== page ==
Staff. They are one of the most common topics which arises when we’re talking with our clients. Whether it’s how to hold onto them, find them or motivate them, staff issues seem to occupy rather a lot of brain space when you’re running a business. In this post, we’ll look at how to find brilliant people and how to hang onto them.
Get the job description right
This an area that can get overlooked in the hurry to get to that new hire. Take the time to think about what functions you want this position to perform. Draft and redraft this list. The closer you can get to the actual tasks you want this position to undertake, the better fit you'll get with applicants. Avoid the temptation to fancy up the job; say what you need and want.
You'll notice I've been talking about the 'position', not the person who will fill it. That's because if you understand why the position is important to your business first and foremost, you can fill that position over and over. Get the detail right on the description and you’ve made yourself a great checklist when the applications come in.
Here's a couple of simple tips: I always like to add a specific request to see whether the applicant is taking notice and not just spamming you and lots of others. It could be as simple as a subject line in the email application. Also, save some time and use LinkedIn as a short cut tool to create your job description and amend as required.
Sell yourself as an employer
I want you to consider what it is that you’re selling. People need to buy into your company and not just the job itself. What can you offer in location, workplace environment, company culture? In short, why would they choose you over a competitor? This is particularly important for small busineses which may not be able to compete on salary, but can absolutely compete on offering an interesting, enjoyable place to work.
Let the search commence
There are lots of ways to find staff such as online recruitment sites, specialist recruitment agencies through to social media sites such as LinkedIn and Facebook. You can use your own networks to put the word out and send out the job description too. Word of mouth always creates a warm referral. Remember to return the favour to keep the good will flowing.
Another route is to ask staff to refer people from their own networks. They may know of friends or family looking for a new opportunity. Offer an incentive to make them want to help you. It could be as simple as a gift card.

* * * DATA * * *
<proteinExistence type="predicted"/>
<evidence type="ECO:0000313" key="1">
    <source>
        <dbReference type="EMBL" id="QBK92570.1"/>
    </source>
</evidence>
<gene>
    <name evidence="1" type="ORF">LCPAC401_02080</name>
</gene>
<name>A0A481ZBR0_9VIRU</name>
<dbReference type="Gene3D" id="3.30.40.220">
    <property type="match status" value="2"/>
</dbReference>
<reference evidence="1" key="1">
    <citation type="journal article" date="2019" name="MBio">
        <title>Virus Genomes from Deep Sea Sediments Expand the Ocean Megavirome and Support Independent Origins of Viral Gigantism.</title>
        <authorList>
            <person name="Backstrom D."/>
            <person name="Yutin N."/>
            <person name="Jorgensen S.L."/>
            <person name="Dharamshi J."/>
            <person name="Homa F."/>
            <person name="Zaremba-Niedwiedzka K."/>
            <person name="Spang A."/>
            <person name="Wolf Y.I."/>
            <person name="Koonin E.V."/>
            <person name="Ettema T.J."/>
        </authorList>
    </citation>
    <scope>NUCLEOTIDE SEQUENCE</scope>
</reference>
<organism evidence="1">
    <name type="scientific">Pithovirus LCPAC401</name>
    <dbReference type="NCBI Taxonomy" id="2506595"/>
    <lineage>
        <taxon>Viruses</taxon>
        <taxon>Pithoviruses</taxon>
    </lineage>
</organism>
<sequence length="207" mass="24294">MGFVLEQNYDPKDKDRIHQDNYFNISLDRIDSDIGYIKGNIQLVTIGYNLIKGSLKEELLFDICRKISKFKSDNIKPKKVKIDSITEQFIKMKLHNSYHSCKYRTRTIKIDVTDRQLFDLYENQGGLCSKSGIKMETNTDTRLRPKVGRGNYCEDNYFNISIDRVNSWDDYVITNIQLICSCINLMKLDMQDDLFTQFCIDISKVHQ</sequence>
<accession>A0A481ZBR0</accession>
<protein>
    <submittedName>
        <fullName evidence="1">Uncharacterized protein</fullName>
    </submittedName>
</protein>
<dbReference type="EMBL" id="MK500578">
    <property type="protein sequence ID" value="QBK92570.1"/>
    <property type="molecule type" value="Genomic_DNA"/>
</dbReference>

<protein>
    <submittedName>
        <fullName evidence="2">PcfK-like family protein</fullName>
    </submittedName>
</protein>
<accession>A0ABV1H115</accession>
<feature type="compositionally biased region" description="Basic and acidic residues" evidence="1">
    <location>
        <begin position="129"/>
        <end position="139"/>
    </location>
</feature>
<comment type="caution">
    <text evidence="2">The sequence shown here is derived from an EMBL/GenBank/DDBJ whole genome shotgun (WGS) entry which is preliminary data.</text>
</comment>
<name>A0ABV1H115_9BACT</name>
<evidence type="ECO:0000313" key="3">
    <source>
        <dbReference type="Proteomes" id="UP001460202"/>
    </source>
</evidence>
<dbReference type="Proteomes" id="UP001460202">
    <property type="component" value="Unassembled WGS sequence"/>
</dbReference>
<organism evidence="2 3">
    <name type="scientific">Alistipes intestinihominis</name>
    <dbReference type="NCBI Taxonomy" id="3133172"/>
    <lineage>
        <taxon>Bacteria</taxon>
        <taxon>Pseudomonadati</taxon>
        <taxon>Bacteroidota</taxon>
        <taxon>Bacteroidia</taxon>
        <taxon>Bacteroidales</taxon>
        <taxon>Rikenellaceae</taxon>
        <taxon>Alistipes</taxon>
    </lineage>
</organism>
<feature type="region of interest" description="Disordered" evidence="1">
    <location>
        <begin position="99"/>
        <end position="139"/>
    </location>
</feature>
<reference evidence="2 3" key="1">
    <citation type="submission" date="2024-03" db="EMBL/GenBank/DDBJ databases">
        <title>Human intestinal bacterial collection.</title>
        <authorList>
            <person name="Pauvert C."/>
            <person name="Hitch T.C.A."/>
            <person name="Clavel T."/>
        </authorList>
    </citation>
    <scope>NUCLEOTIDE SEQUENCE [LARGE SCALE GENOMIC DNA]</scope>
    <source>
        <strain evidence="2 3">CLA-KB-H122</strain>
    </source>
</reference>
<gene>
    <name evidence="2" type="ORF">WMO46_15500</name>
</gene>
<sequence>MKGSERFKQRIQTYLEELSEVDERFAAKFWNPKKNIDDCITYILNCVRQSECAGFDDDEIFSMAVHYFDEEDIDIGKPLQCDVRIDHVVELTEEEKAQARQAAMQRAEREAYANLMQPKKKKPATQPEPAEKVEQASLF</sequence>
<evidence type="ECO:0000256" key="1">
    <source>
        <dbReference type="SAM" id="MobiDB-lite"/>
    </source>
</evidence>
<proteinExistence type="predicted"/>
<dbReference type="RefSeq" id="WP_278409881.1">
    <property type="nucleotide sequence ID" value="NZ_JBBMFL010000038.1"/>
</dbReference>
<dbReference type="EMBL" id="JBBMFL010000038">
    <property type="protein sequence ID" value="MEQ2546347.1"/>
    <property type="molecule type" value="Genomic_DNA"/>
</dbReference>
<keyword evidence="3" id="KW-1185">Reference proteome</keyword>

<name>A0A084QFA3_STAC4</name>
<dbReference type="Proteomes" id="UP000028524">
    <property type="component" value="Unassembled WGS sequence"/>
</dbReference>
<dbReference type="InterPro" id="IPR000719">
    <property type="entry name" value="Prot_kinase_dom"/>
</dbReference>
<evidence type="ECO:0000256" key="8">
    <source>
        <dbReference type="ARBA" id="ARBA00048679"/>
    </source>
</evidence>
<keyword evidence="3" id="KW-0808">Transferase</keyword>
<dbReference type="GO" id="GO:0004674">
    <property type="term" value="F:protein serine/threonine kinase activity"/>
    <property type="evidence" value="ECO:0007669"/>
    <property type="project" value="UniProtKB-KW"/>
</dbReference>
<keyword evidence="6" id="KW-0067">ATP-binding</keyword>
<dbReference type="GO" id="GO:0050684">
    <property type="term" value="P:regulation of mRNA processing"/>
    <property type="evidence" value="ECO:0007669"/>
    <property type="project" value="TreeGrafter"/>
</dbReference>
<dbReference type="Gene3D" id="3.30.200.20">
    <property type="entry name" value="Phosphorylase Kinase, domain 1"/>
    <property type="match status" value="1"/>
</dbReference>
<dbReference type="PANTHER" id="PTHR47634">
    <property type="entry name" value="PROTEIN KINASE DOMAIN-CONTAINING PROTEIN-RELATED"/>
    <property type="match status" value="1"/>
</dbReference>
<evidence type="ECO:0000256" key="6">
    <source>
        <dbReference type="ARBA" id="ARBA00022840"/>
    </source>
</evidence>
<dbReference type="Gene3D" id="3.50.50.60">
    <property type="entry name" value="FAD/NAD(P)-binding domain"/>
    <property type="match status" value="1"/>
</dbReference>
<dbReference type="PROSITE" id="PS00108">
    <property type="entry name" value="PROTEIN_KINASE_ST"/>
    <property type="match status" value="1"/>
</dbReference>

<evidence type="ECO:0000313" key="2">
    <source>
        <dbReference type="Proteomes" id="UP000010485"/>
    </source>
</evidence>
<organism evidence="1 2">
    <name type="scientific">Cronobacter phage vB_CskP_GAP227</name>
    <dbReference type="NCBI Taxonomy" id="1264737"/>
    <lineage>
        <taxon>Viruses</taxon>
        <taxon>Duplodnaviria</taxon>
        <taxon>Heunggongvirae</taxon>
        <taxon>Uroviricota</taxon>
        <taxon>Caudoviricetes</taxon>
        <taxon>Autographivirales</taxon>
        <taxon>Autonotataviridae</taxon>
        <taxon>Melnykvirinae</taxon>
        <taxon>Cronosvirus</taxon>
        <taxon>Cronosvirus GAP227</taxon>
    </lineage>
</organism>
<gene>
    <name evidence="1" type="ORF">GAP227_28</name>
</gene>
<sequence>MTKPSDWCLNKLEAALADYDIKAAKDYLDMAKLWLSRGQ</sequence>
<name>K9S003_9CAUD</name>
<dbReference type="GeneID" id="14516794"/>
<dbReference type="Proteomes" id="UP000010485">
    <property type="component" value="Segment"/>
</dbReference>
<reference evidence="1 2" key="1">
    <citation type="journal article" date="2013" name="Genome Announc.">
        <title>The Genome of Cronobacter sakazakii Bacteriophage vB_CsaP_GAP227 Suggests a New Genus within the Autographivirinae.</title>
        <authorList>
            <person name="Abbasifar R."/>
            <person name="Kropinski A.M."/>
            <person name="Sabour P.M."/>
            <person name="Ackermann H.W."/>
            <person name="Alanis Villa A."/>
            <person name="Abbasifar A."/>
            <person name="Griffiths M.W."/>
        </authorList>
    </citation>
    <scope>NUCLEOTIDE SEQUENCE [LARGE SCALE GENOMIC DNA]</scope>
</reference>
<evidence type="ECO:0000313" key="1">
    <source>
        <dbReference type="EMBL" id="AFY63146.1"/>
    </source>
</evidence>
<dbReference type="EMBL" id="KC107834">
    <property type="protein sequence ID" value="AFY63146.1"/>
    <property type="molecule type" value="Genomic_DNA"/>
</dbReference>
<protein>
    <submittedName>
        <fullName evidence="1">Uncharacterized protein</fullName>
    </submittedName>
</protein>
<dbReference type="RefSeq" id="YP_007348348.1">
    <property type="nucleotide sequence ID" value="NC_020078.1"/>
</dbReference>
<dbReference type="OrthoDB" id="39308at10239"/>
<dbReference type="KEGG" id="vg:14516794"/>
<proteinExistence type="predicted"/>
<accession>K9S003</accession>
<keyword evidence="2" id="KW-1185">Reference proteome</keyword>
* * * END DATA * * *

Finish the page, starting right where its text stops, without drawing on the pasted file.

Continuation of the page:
On an ongoing basis, use your own website to generate interested staff no matter if you need to hire or not. Keeping a careers page open and active means great people will introduce themselves and maybe there will be an opportunity in a few months that will create an open door to get in touch with them.
Cull and pull
The most annoying part of the search is always the culling of applications. Using your job description, it should be pretty easy to work out those who are of interest and those who are not.
You should get back to everyone who applies, even if it's just an email. Don't be one of those people who hides behind the, "only shortlisted candidates will be contacted." It sends a message about your company that you don't respect applicants and you want to establish control from the get go. Also, it's just plain rude.
To keep things both respectful and polite, I like to have a template set up for the ‘thanks but no thanks’ candidates and another for requesting further information if required. Remember too that not every box will be ticked, so keep an open mind and work out what the skills you really can’t live without as opposed to those that can be taught along the way.
Test for attitude
The old adage of hire for ‘attitude not aptitude’ exists for a reason. Skills can be taught, but attitude you're stuck with.
The next step is the face to face meeting, and this is where you can test for attitude. Have a series of questions that you use for every interview which help reveal something about the applicant's personality. An open ended question like, "what sort of environment do you like to work in?" can invite the applicant to reveal a little more about their workplace preferences, and can lead to a revealing discussion on work ethic and personality.
Don’t be afraid to write notes as you go in front of them. It’s more important for you to be able to look back and remember who said what and if there were any real alarm bells. It also helps you when you’re checking references. Do the responses from the candidate and the referee add up?
Speaking of which, always do due diligence. It really pays to get a referee’s perspective. Really dig for weaknesses so you can be aware of them to help them grow in the role. Here's where you can test for any alarm bells that went off regarding attitude.
In my next post, I'll look at what happens when you're ready to make an offer to the right person and how you manage those crucial first few months. But if this post has you nodding your head and thinking, "that sounds like the situation I'm in", then maybe it's time to get some expert advice. Click on the button for our free coaching session and let's chat about your specific situation. We'd love to help.